The US Water Alliance and the City of Atlanta will host the One Water Summit 2016 from June 8-10, 2016. The summit will be a tremendous opportunity for networking, learning, and forging partnerships for progress. The One Water Leadership Summit is the nation’s premier gathering of utilities, business leaders, policymakers, researchers, environmental advocates, and community leaders—in short, the best minds addressing the urgent challenges of water sustainability.
The Value of Water Coalition, convened by the US Water Alliance, is part of the leadership team for the fourth annual Infrastructure Week, which will happen nationwide from May 16-23, 2016. Infrastructure Week brings together hundreds of organizations across infrastructure sectors, think tanks, elected officials, policy advocates, and more, that are united behind the importance of investing in and modernizing our nation’s infrastructure.
To learn more about Infrastructure Week please visit infrastructureweek.org.
California is in a time of unprecedented drought, and companies want to know what it means for their business. In this one our webinar, in partnership with the U.S. Chamber of Commerce Foundation, Ceres, and the U.S. Water Alliance, attendees will learn about the current state of the drought, including where water comes from and how it is managed in the state. Speakers will also highlight how the drought is impacting business operations and financial performance. Through private sector case studies, attendees will also learn how companies are leveraging technologies, partnerships, and innovation to reduce impacts, mitigate risks, and protect freshwater in the state of California.
- Radhika Fox, CEO, US Water Alliance
- Kirsten James, Senior Manager for California Policy and Partnerships, Ceres
- Jennifer Gerholdt, Senior Director, Environmental Program
From May 16-23, hundreds of organizations across infrastructure sectors, the business community, think tanks, elected officials, policy advocates, and more will come together for Infrastructure Week 2016. Infrastructure Week is a coordinated week of events and programming across the country to elevate infrastructure-from passenger and freight transportation to water, electricity and broadband networks-as a critical issue impacting all Americans. Will you join us in educating the nation that #InfrastructureMatters?
To encourage our partners to participate in building awareness about the importance of our nation's infrastructure, the Value of Water Coalition is hosting a webinar featuring Zach Schafer, Executive Director of Infrastructure Week and Emily Feenstra, Deputy Director of the US Water Alliance, to share the campaign's theme, resources, events, and how your organization can engage.
Throughout the United States, efforts are underway to restore and maintain healthy watersheds and high water quality in our streams, rivers, lakes, and coastal waterways. These efforts are built on a common goal of one water stewardship for land and water that is shared by urban, suburban, and rural communities. This work is complicated and requires effective collaboration to forge sustainable, common ground objectives. This webinar will highlight successful examples of municipal and agriculture partnerships to address water quality and productivity concerns. The examples will highlight new approaches to inclusive one water management for the health of our nation’s water ways.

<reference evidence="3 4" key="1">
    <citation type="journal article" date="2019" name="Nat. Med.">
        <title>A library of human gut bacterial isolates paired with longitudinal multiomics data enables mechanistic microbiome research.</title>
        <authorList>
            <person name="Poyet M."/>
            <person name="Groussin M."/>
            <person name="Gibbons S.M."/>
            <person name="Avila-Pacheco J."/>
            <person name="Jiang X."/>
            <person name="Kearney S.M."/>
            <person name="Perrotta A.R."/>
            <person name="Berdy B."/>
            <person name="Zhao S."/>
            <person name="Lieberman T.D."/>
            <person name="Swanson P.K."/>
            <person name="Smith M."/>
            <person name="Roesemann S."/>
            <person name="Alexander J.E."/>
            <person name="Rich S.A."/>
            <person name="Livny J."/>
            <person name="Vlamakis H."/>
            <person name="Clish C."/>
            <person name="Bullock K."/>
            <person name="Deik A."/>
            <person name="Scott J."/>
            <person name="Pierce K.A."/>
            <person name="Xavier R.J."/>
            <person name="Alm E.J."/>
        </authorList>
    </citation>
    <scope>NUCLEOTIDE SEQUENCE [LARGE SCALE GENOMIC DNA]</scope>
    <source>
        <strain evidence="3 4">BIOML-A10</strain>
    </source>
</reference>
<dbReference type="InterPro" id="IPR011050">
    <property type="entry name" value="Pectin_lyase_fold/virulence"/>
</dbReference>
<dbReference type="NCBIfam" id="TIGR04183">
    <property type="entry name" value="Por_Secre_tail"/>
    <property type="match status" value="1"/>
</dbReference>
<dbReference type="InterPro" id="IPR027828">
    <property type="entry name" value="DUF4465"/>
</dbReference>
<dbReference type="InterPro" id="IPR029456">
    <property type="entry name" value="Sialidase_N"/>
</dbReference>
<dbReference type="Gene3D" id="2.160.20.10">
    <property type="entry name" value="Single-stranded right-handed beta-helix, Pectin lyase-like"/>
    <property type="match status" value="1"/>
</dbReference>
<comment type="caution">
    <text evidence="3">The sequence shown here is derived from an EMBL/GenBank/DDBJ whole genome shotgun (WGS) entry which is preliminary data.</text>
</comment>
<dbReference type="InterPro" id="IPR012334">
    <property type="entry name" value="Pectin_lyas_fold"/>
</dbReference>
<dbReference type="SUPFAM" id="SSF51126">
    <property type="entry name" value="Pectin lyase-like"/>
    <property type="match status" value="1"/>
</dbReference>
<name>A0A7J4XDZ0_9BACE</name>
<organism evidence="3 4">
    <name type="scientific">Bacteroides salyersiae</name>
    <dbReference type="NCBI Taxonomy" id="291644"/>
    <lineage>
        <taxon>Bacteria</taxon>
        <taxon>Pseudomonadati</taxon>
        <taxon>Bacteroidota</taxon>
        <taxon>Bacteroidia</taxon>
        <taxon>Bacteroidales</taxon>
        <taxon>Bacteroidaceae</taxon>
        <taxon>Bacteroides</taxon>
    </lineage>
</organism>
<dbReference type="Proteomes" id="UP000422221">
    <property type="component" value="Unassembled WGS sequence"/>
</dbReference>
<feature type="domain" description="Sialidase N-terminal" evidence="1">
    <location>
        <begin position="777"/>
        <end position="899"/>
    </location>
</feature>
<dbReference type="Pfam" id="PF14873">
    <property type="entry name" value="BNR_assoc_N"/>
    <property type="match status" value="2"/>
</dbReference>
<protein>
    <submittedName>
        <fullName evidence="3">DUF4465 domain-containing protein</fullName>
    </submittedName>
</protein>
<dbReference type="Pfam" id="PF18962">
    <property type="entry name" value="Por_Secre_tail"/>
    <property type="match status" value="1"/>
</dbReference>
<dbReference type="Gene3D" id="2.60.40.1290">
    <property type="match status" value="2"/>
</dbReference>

Moderator: Radhika Fox, CEO, US Water Alliance
Featured Regional Case Studies:
- Portland Metropolitan Area
- Bruce Roll, Director of Watershed Management, Clean Water Services
- Madison, Wisconsin
- David Taylor, Director of Ecosystem Services, Madison Metropolitan Sewerage District
- Cedar Rapids, Iowa
- Tariq P. Baloch, Water Utility Plant Manager, City of Cedar Rapids
- Adam Kiel, Operations Manager Water Resources, Iowa Soybean Association
- Keith Schilling, Ph.D. Iowa Geological Survey University of Iowa
This webinar is part of a monthly interactive forum for US Water Alliance members that cover hot topics in one water management, and provide an opportunity to engage with Alliance members on topics of common concern.
Watch the recording.
From droughts that threaten water supplies to super storms that cripple water and wastewater infrastructure, water leaders are on the front lines of addressing the impacts of climate change on communities across the country. This session will feature innovators sharing how they are utilizing integrated, holistic, and sustainable water management strategies to develop resilient water systems and more sustainable cities.
Moderator: Radhika Fox, CEO, US Water Alliance
- Cedric S. Grant, Executive Director, Sewerage and Water Board of New Orleans
- Laurna Kaatz, Environmental Scientist, Planning Division, Denver Water
- Erik Meyers, Vice President, The Conservation Fund
This session is part of the US Water Alliance’s One Water Webinar series that cover hot topics in one water management. These interactive sessions provide an opportunity for US Water Alliance members to engage with each other on topics of common concern.
Watch the recording.